Inspiring Irish win sets up mouth-watering Sydney decider

 Jordan Larmour on the burst against the Wallabies in Melbourne. Picture: Andy Brownbill

Jordan Larmour on the burst against the Wallabies in Melbourne. Picture: Andy Brownbill

Ireland's historic three-match series will come down to a winner-takes-all finale in Sydney next Saturday after the tourists secured a first away win in Australia in exactly 39 years.

With big hitters like Johnny Sexton and Tadhg Furlong back in the starting XV following the 18-9 first Test reversal, Joe Schmidt's Six Nations champions produced some of their best rugby of the season as they over-powered the Wallabies at the breakdown, where captain Peter O'Mahony was immense.

Both sides will count the cost of this bruising encounter in the coming days after a host of players were forced off injured, but Ireland have the wind in their sails after tries from Andrew Conway and Furlong and a 16-point haul from Sexton saw them home 26-21 in front of an attendance of 29,018.

Prop Cian Healy could find himself in disciplinary trouble after Australia coach Michael Cheika questioned his role in scrum-half Will Genia's departure.

The Wallaby number nine's series is over after he broke his arm in a 25th-minute incident involving the Leinster star, who himself departed a physical contest early with a shoulder injury early in the second-half.

Genia will undergo surgery on the injury but should be fit for the Rugby Championship.

 Andrew Conway scores Ireland's first try in Melbourne. Picture: Andy Brownbill

Andrew Conway scores Ireland's first try in Melbourne. Picture: Andy Brownbill

Ireland coach Joe Schmidt was upbeat about the prospects of Andrew Conway (hip), Dan Leavy (sternum) and Healy's capacity to recover in time for the final Test.

Although Australia were upset with the circumstances surrounding Genia's injury, they do not intend to report the incident to the authorities.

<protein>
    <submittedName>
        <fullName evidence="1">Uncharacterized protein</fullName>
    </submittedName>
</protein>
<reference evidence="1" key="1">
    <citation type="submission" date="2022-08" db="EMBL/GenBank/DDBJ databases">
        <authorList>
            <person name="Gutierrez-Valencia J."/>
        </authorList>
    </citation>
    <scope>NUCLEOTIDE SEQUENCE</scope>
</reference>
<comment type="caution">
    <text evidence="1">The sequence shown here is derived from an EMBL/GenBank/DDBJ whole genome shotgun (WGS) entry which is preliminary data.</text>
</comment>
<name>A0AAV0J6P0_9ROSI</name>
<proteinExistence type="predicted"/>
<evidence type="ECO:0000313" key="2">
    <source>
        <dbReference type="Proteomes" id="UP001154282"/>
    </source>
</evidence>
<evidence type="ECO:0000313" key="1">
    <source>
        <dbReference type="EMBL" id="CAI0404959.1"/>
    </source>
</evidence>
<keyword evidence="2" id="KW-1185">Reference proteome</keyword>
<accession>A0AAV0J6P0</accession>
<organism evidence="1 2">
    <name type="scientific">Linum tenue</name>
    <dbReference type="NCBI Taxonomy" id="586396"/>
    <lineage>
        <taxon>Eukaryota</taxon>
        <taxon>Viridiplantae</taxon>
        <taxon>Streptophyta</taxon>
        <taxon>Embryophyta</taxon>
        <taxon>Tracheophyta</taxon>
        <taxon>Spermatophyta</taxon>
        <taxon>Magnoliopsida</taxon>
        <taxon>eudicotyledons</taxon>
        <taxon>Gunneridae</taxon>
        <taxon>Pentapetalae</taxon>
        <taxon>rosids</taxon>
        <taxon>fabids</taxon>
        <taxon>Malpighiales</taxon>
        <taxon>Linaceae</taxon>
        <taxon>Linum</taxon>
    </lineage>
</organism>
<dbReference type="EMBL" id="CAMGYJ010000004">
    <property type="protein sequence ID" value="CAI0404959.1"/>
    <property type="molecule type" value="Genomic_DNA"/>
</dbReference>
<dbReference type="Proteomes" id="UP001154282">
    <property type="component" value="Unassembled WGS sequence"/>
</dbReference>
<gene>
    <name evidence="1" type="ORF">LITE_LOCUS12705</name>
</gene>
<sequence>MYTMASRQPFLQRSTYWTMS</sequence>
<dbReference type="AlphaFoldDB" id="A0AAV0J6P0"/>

However, citing commissioner Mike O'Leary may choose to review Healy's actions.

Ireland's win was their first over Australia away from home since 1979, but Schmidt will not celebrate until his team finish the job next week.

"All we did was balance the series," he said.

"I think it all depends on what we can deliver next week and I know the Wallabies will be thinking the same thing.

"They're a really good side and if they do get a bit more access I know as you saw toward the end we were chasing shadows.

"So, nothing feels monumental when it's one-all. It feels like there's still a huge amount to play for.

 Jams Ryan makes a break during the second test match. Picture: Andy Brownbill

Jams Ryan makes a break during the second test match. Picture: Andy Brownbill

"We'll glue ourselves back together, get the trip out of the way to Sydney tomorrow and Monday, have a bit of a look back at the game and then get back out on the training pitch in North Sydney Oval and try to work our way through things.

"There's still a few things that we know we need to do better because we know they're going to keep getting better."

Although a series win is the primary goal, the Ireland head coach is intent on continuing his rotation policy with next year's World Cup in mind after handing a Test debut to Scarlets second-row Tadhg Beirne.

"We definitely want to win the series, but we've probably got 10 games now between this tour and when we go into our warm-up to the World Cup," he said.

"The thing that we want to believe about our squad is that there's less and less between players, and so selection is a contest every time."